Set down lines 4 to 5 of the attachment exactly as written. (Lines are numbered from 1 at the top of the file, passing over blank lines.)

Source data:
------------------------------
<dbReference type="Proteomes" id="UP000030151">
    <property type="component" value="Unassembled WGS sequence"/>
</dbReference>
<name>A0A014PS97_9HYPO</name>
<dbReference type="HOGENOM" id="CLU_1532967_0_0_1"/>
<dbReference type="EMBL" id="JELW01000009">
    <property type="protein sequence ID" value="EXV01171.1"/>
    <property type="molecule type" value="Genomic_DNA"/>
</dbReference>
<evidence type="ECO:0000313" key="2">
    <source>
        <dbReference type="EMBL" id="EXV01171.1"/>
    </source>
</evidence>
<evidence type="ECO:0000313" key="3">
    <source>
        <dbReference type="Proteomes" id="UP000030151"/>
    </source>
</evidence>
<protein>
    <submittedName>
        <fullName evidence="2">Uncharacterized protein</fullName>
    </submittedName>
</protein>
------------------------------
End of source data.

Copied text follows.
<name>A0A014PS97_9HYPO</name>
<dbReference type="HOGENOM" id="CLU_1532967_0_0_1"/>